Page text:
Apr 21

What is Autism?

By Jayson Ellis

A diagnosis of autism, or an autism spectrum disorder (ASD), can seem daunting at times. The most important thing to remember is that symptoms, and their severity, vary greatly, and even though there will be challenges, they equally have their strengths.

Here is an outline of what autism and ASD are and how they may present.

What Are Autism and Autism Spectrum Disorders?

Autism and ASD is a very broad term that refers to a range of conditions that are usually characterised by challenges with social skills, speech and nonverbal communication, and repetitive behaviours, among other things.

Because autism is a spectrum disorder, each case will have its own unique set of strengths and challenges that will need to be faced. It is not uncommon for ASD to include sensory sensitivity and medical issues such as sleep disorders, gastrointestinal disorders, and mental health challenges such as anxiety or attention issues.

Autism can be diagnosed quite at a young age and research has shown that early intervention will lead to positive outcomes in later life.

Signs Of Autism/Diagnosis

It’s important to remember that there is a wide range of signs and symptoms that could indicate that someone has ASD. Not all of those who have autism will display every symptom, and some people who don’t have autism may also display some of the same behaviours.

People with ASD often struggle with communication, have difficulty connecting socially or emotionally with others, and may have sensory challenges with extreme reactions to sounds, tastes, touch, or smell. Some other common signs include:

  • Avoiding eye contact
  • Delayed speech and communication skills
  • Reliance on rules and routines
  • Becoming hyper focused a narrow range of interests or objects
  • Repetitive behaviours, such as flapping hands or rocking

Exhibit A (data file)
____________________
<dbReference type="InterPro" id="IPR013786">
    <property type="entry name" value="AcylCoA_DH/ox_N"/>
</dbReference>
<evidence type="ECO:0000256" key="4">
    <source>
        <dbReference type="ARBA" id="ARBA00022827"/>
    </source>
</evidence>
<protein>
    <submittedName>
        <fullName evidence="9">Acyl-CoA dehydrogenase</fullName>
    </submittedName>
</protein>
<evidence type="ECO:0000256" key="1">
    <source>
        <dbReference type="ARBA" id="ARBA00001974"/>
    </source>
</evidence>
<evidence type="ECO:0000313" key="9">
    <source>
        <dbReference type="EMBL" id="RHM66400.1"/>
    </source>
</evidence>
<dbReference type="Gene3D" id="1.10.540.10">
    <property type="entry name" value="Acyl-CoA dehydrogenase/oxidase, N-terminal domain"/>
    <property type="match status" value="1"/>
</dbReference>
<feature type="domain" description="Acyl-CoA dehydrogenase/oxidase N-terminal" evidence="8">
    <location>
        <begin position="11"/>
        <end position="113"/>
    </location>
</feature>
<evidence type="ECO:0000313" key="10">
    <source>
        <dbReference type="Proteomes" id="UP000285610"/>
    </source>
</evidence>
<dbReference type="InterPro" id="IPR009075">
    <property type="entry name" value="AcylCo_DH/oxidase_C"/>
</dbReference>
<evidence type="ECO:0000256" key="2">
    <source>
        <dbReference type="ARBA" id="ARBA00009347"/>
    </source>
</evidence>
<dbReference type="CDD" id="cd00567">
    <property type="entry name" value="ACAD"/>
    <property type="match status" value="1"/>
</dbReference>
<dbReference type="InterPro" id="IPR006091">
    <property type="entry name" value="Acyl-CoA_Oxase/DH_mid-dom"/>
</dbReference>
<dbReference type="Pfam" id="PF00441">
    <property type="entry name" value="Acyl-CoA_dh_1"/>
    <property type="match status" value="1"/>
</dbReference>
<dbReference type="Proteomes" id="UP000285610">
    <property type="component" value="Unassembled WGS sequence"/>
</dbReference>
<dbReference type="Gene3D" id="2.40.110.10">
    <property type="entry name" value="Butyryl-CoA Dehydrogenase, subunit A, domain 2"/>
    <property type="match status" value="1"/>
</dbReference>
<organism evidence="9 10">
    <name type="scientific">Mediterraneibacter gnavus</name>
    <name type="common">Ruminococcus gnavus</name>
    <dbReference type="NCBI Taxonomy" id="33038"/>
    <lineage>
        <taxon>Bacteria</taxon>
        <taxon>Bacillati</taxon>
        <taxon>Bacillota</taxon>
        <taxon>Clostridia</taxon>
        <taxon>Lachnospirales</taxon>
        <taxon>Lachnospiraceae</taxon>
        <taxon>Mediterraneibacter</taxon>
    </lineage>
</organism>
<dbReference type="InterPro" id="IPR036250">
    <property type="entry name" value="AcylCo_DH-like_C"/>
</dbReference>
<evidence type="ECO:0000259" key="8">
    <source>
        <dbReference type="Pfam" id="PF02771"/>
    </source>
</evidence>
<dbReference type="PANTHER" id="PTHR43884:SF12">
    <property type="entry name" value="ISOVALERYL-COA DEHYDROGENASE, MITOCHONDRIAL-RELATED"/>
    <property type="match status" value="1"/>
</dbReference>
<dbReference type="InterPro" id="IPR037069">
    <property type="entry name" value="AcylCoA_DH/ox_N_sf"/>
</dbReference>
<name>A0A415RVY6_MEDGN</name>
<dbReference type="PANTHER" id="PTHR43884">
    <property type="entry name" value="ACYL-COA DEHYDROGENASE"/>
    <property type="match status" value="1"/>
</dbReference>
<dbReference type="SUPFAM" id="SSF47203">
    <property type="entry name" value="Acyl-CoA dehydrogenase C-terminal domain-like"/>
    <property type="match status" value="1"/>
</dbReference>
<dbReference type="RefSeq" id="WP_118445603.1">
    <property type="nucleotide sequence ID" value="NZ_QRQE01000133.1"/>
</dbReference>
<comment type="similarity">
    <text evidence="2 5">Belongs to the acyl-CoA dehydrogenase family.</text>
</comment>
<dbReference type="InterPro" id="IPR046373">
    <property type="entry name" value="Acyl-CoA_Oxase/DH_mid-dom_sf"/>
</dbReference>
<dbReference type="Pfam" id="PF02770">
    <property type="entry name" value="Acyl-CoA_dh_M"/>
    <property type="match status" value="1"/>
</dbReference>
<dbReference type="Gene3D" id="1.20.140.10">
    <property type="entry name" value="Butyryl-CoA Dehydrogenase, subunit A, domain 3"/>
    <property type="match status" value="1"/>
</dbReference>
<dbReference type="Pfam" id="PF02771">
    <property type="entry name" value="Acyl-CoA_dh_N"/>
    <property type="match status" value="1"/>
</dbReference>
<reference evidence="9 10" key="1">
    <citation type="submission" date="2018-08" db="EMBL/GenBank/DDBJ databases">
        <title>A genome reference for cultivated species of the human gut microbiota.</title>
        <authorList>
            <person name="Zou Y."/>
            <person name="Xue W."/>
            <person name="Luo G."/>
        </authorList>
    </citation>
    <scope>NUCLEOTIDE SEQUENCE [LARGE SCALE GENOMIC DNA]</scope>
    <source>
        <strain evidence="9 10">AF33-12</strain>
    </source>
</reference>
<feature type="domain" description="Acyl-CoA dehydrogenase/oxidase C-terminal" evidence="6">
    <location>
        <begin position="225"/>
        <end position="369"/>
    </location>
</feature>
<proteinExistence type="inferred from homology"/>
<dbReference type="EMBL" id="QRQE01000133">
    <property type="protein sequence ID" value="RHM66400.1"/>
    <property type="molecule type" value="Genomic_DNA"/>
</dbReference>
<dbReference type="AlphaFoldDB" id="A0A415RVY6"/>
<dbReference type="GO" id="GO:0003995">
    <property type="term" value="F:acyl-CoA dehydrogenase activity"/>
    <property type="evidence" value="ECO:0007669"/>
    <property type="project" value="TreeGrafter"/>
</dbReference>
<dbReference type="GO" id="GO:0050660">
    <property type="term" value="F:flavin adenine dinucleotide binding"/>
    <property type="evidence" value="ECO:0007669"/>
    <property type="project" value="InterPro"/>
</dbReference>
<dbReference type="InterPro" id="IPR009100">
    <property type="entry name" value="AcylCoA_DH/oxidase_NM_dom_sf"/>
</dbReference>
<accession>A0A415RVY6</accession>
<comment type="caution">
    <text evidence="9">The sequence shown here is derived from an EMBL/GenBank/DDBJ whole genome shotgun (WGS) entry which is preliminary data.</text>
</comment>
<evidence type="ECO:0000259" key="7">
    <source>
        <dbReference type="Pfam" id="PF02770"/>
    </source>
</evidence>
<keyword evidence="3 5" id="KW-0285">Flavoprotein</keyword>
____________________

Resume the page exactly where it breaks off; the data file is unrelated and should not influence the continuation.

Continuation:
If you think that your child may display one or more of signs you can take an online test here.

How Does It Affect Children?

Autism in children is often diagnosed between 18 months and three years of age, but the age of diagnosis and the intensity of the early signs may vary wildly. Not every child will show every symptom, and some may have more severe symptoms.

The main signs and symptoms are usually split into two categories, Social Communication & Social Interaction and Repetitive Behaviours.

Social Communication & Social Interaction

These indicators identify whether the child doesn’t like to be cuddled or hugged, prefers to play alone, or is unresponsive to their name.

Older children may have difficulties understanding how others feel, how relationships work and may struggle to read body language.

Repetitive Behaviours

These refer to both physical behaviours that may occur (repeating the same action over and over), and how the child responds to structure, order, and free time.

It’s not uncommon for ASD to present with a child becoming hyper-focussed on small details or finding changes to daily routines vary challenging.

Help For Parents

Having a child with autism or ASD can seem daunting, but it doesn’t have to be. Your child will indeed have to live with the diagnosis for the rest of their lives, but many effective treatments will give your child the skills needed to overcome many challenges they will face in the future. There is a local and a global community that is always willing to help answer questions and help each other.

One of the best things you can do as a parent is to understand the diagnosis and how it is affecting your child. Your child will have quirks and you need to be able to accept them and love them regardless. You need to strive to create a safe environment for your child that can provide the structure and support to help them navigate the challenges that lie ahead. And finally, make sure you find ways to show them that you love them through non-verbal communication.

There is a large community, both locally and internationally, offering support to those living with autism. But, understanding your specific challenges, and finding tools to cope with them is crucial. Early diagnosis is always ideal, but if you feel your child needs specific care and treatment, don’t hesitate to implement it.



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